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String Question

 
 
Brian Ward
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      01-17-2004
Could anyone please tell me:
Is there a simple way of reading and writing to a C++ binary file using
a class or structure containing strings.
I know that null terminated character arrays work, but I want
specifically to use data defined as string type.
I seem to get problems reading back anything sent to the file as soon as
I introduce a string into the class.
TIA
==
Brian
 
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Victor Bazarov
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      01-18-2004
"Brian Ward" <(E-Mail Removed)> wrote...
> Could anyone please tell me:
> Is there a simple way of reading and writing to a C++ binary file using
> a class or structure containing strings.


There probably is.

> I know that null terminated character arrays work, but I want
> specifically to use data defined as string type.


The 'std::string' type actually contains the data you're so used to.
You only need to use c_str() member to gain access to it.

> I seem to get problems reading back anything sent to the file as soon as
> I introduce a string into the class.


Read FAQ 5.8 please.

Victor


 
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Thomas Matthews
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      01-18-2004
Brian Ward wrote:
> Could anyone please tell me:
> Is there a simple way of reading and writing to a C++ binary file using
> a class or structure containing strings.
> I know that null terminated character arrays work, but I want
> specifically to use data defined as string type.
> I seem to get problems reading back anything sent to the file as soon as
> I introduce a string into the class.
> TIA
> ==
> Brian


Strings fall under the category of variable sized records.
There are two general methods for storing strings:
1. Store the length first, then the data.
2. Store the data followed by a sentinel value.
The C style strings are in format #2 above.

I prefer to use method #1, since I perform a block read after
the quantity is read, rather than reading one character at a
time searching for the sentinel.

Also remember that you cannot use a binary write on a structure
or class containing strings. I suggest that you provide a
method in the class for writing and reading to binary streams.
Search the web for "C++ persistence serialize". The process
of storing classes to a data store and retriving them is often
called "persistence" or "serializing". You can search this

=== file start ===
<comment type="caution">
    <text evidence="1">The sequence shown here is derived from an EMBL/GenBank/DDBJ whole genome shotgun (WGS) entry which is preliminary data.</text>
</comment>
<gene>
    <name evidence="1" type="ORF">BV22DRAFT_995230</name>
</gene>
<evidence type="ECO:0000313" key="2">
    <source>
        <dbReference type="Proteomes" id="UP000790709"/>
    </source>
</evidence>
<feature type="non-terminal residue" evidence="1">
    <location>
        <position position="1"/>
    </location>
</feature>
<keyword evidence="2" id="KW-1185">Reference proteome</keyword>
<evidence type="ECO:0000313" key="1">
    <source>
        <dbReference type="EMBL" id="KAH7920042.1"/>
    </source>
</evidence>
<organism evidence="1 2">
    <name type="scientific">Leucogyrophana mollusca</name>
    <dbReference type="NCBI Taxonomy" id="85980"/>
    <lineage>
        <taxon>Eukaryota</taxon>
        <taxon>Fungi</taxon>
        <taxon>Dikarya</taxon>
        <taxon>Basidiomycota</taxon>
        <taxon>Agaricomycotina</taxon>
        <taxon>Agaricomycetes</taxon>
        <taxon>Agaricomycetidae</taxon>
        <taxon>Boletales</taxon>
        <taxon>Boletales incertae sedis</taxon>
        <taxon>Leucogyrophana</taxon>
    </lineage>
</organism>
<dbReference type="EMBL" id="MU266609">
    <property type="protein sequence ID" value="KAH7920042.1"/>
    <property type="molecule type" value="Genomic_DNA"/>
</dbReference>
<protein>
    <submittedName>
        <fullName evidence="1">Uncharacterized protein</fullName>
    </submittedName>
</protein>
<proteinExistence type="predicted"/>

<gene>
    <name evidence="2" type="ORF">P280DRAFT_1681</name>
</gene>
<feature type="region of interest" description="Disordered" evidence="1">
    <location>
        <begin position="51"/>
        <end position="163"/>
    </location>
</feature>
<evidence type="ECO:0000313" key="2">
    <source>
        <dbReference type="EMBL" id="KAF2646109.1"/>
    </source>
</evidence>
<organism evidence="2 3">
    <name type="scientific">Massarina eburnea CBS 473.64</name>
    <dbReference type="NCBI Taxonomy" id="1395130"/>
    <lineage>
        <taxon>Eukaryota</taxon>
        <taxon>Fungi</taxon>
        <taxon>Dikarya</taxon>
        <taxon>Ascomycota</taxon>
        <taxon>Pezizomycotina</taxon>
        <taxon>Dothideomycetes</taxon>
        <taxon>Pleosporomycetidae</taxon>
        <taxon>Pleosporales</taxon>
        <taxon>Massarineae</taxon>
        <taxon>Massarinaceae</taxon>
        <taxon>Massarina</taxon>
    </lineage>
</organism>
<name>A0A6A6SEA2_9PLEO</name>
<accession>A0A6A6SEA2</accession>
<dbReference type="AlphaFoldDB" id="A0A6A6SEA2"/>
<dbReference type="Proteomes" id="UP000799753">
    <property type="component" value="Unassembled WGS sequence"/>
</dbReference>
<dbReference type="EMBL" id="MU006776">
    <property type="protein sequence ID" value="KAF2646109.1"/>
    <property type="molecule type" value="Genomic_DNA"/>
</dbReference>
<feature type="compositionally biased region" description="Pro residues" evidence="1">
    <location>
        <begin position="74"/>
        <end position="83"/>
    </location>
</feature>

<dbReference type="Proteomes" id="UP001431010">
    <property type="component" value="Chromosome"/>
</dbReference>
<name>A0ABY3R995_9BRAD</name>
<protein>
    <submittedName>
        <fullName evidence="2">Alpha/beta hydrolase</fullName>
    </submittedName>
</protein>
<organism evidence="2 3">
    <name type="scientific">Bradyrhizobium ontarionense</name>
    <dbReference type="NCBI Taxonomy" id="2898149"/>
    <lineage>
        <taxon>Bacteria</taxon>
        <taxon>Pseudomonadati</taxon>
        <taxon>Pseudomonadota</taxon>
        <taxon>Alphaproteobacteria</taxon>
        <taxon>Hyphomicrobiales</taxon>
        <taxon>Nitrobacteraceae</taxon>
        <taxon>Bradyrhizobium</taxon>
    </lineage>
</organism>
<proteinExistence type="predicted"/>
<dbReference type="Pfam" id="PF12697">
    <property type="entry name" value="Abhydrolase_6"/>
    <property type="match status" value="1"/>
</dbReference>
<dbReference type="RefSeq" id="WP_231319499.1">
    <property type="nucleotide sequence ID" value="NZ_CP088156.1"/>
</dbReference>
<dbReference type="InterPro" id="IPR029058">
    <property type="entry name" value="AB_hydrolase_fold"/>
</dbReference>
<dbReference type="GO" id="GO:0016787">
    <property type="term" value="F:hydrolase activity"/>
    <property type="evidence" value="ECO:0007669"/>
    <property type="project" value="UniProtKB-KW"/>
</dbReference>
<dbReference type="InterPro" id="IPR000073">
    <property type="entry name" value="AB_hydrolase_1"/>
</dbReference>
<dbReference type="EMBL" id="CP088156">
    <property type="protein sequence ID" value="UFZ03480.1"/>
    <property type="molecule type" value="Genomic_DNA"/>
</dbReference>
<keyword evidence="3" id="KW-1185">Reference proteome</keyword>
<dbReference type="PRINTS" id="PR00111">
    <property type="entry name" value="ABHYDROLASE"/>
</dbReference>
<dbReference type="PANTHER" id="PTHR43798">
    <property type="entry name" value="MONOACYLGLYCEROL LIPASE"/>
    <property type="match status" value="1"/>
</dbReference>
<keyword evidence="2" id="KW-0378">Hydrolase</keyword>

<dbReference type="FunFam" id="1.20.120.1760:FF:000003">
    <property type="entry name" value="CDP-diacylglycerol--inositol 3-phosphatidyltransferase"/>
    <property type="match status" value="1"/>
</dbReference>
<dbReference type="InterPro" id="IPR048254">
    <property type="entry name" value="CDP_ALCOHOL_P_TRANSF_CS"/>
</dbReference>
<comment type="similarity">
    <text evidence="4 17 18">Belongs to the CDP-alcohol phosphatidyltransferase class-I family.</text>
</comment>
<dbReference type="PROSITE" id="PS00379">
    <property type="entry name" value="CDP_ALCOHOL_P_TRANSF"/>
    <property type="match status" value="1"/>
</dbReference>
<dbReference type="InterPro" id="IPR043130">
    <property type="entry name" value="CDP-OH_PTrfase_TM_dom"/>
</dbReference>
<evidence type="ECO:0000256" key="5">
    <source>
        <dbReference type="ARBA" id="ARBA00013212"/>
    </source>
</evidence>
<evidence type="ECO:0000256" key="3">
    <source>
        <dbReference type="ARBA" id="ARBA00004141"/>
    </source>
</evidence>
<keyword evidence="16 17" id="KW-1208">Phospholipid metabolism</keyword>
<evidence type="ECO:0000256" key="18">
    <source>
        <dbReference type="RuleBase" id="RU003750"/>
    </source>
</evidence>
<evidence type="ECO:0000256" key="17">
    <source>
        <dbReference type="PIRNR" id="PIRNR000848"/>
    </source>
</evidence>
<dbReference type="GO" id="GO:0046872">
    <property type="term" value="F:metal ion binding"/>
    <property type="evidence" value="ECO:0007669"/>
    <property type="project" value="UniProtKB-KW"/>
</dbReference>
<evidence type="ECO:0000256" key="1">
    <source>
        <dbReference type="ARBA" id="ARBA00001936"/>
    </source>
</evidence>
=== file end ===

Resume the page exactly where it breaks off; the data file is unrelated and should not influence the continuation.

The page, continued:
newsgroup using the keywords also.

--
Thomas Matthews

C++ newsgroup welcome message:
http://www.slack.net/~shiva/welcome.txt
C++ Faq: http://www.parashift.com/c++-faq-lite
C Faq: http://www.eskimo.com/~scs/c-faq/top.html
alt.comp.lang.learn.c-c++ faq:
http://www.raos.demon.uk/acllc-c++/faq.html
Other sites:
http://www.josuttis.com -- C++ STL Library book
http://www.sgi.com/tech/stl -- Standard Template Library

 
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Jon Bell
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      01-19-2004
In article <(E-Mail Removed)>,
Brian Ward <(E-Mail Removed)> wrote:
>Is there a simple way of reading and writing to a C++ binary file using
>a class or structure containing strings.


Depends on your definition of "simple."

>I know that null terminated character arrays work, but I want
>specifically to use data defined as string type.
>I seem to get problems reading back anything sent to the file as soon as
>I introduce a string into the class.


An object of type 'string' does not directly contain the character data.
Instead, it contains a pointer (or pointers) to a dynamically allocated
structure that actually contains the characters. If you try to simply
write the class or struct data out using a binary write(), you'll write
the pointers but not the data itself.

You need to define some sort of file format which allows for the
character data, and then write it out in a separate operation from the
main body of the struct. Then when you read the stuff back in, use the
character data to initialize a std::string in the new object.

--
Jon Bell <(E-Mail Removed)> Presbyterian College
Dept. of Physics and Computer Science Clinton, South Carolina USA
 
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